Catherine has been working the Jean-Bart mine for an hour and she is already drenched with sweat and has to stop rolling tubs to wipe her face. They are working at a depth of seven hundred and eighty-seven meters, only three kilometers from the pit bottom. This is the part of the mine that makes experienced miners turn pale and lower their voices, as if they are talking about hell. The coal burns red and fierce here, and people walking on the surface above can see sulphurous flames and smell foul gases below them.
The heat not only stifles Catherine; it makes her afraid, remembering terrifying stories from her childhood. She pushes her tub to the relay person, a woman, and then rolls her empty tub back.
Ten years ago in this part of the mine, a firedamp explosion had set fire to the seam; that fire is still raging behind a wall of clay which is constantly at bay to keep the fire contained. It is along this wall that Catherine must roll her tubs. After two more trips, Catherine is finally overcome with the heat.
With great effort, Catherine fills her tub but can barely move it. Never before has she struggled so much at a job she has been doing for years; her ears are buzzing and her throat is on fire. She blames it on the bad air and suddenly feels the need to strip completely, thinking that she can cover up at the relay point. Now she is reduced to a grimy, sweaty animal pushing the tub on all fours.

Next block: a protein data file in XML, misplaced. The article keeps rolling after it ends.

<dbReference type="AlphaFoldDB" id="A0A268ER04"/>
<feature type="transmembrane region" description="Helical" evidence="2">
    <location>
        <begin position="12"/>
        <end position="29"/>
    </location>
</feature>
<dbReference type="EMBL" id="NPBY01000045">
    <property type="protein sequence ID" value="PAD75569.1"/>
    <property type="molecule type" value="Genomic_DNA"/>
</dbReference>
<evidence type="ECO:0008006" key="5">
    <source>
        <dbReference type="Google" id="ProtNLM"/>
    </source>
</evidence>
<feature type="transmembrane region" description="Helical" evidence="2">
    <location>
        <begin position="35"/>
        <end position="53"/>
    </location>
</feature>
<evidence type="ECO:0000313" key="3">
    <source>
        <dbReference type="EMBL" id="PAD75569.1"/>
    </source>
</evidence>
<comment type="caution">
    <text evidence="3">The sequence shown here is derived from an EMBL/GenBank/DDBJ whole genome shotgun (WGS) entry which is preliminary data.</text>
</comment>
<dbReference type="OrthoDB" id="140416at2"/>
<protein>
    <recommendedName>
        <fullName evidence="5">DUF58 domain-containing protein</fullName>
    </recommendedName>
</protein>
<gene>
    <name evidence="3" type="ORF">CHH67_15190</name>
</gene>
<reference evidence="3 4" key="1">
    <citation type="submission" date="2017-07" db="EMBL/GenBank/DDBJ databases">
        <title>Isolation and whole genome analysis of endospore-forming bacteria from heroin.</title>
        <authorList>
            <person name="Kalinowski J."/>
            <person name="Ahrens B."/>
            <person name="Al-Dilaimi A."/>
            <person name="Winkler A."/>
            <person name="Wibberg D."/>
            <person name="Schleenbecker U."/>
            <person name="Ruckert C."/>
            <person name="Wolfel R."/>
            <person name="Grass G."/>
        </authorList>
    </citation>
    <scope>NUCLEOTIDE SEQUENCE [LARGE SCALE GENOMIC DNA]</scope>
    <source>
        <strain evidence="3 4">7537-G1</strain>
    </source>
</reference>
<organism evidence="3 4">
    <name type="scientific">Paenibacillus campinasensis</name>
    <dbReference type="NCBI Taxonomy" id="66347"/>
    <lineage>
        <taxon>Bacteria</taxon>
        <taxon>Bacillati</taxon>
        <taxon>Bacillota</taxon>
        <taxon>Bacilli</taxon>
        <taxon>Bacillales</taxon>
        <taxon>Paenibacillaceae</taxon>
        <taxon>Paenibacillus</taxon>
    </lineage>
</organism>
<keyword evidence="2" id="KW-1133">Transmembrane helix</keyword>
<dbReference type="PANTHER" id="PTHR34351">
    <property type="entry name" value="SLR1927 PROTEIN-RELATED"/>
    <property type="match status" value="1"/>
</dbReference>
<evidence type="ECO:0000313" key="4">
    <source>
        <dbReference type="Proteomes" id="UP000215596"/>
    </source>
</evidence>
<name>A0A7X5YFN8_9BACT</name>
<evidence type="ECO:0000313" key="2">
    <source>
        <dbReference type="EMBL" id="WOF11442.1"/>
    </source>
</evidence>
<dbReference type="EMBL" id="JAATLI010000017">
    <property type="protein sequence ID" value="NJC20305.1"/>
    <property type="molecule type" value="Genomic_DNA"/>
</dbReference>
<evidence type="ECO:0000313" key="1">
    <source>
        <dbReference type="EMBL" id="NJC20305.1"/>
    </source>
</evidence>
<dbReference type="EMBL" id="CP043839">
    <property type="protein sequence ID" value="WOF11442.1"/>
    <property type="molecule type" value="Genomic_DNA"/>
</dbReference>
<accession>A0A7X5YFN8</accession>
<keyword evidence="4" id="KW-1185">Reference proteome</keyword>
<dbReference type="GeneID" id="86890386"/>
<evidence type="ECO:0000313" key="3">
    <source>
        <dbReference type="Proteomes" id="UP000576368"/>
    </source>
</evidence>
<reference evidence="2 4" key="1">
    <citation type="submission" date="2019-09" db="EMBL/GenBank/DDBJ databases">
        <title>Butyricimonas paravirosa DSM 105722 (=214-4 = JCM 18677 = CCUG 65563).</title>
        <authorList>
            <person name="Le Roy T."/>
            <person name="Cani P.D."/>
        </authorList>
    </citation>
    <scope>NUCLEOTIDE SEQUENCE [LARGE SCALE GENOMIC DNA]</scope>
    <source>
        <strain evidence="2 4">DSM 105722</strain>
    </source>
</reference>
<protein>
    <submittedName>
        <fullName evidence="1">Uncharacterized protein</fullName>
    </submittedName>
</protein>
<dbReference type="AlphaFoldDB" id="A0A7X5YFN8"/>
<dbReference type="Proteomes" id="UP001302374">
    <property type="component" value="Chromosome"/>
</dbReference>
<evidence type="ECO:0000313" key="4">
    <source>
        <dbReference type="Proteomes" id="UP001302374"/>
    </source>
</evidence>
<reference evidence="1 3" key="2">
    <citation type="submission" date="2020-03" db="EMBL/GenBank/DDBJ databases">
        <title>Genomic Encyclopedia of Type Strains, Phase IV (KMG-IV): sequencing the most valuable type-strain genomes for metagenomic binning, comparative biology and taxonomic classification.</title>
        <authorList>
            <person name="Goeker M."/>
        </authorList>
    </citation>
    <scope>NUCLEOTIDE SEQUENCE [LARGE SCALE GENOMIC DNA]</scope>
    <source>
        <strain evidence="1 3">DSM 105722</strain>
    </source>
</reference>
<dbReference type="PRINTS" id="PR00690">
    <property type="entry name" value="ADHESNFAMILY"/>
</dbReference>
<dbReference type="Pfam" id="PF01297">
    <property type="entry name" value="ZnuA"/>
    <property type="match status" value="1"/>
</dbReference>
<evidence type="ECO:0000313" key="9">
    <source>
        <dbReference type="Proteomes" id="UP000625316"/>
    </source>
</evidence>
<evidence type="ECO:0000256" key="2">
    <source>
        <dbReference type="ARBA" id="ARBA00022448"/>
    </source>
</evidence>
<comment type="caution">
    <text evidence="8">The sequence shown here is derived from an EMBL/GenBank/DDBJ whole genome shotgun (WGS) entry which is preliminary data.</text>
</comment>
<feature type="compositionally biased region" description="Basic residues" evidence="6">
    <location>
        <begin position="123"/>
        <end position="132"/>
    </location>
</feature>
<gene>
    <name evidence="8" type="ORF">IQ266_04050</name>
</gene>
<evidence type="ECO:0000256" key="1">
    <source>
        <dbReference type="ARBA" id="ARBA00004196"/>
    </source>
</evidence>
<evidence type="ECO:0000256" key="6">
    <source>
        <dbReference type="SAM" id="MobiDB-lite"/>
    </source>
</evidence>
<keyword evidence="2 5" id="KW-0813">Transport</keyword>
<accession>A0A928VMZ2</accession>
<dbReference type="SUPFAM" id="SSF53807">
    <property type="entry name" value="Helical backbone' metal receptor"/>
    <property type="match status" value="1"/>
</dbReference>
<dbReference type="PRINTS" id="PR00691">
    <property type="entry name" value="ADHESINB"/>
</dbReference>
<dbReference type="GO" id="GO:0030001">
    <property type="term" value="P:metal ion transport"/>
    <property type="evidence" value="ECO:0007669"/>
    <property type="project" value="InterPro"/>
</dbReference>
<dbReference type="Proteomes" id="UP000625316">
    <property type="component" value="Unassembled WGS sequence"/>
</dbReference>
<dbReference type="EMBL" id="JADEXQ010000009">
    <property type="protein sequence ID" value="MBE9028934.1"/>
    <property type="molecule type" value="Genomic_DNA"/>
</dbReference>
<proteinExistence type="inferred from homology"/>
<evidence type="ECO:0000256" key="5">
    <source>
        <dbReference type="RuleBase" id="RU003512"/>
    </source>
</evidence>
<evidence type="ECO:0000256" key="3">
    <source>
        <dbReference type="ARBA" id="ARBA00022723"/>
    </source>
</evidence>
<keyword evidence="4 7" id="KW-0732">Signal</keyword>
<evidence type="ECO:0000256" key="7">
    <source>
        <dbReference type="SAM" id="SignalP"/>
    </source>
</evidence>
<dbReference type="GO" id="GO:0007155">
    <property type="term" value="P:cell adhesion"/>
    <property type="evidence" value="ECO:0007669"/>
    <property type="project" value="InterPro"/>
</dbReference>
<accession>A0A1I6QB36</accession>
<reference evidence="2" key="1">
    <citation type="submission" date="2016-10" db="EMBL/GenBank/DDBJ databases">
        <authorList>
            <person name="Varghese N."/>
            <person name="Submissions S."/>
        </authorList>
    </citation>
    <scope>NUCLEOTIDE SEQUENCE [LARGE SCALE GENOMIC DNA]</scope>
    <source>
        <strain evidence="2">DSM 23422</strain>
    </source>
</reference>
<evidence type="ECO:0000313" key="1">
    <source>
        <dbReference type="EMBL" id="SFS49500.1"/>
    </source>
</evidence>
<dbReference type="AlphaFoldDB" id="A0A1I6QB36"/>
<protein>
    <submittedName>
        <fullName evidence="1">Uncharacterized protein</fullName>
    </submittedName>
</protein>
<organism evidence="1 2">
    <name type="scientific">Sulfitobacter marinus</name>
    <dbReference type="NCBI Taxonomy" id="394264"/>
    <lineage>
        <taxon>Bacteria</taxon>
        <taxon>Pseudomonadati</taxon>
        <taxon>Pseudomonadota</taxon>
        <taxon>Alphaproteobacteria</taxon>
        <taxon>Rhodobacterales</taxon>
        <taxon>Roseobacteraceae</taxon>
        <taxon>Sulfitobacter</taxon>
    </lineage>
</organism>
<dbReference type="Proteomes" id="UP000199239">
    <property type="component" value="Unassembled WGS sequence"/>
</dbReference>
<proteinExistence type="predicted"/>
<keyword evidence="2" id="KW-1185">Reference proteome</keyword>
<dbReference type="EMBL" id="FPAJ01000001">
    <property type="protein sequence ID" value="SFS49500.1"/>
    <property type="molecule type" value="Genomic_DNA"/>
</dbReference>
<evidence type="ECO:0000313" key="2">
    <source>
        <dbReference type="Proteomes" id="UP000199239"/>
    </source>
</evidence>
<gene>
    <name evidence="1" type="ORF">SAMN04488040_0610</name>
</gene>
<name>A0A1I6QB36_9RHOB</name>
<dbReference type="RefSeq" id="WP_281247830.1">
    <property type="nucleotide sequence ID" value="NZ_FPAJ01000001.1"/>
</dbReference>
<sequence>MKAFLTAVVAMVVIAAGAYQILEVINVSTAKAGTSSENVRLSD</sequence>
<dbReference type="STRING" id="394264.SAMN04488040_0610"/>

Now Catherine is in despair, for even removing her clothes brings her no relief. The buzzing in her ears is deafening and she think she sees her lamp dimming, as if searching for oxygen, and then it goes out. Everything begins to spin, and she is lying on the ground, dying of asphyxiation.
Chaval hollers at Catherine when he does not hear the rumble of her tub. Angrily he walks threateningly toward her, tripping over her prostrate body in the dark. He is angry at her laziness but then realizes the air must be bad. He grabs her body and runs with her to a cooler part of the mine. She appears to be dead, but soon she revives enough to tell him she is cold. He dresses her, but she is still in a daze. She has never seen him so gentle and is touched when he says she should not be working in this part of the mine.
Catherine protests that she can do her share of the work but does tell Chaval that she wishes he would be kinder to her. He tells her he must love her or he would not have taken her to live with him, but she just cries, thinking about the life she might have had. He smiles and says he is not any worse than the next man, and Catherine thinks perhaps he is right.
As they are getting ready to return to work, a crowd is shouting around them and...
(The entire section contains 771 words.)
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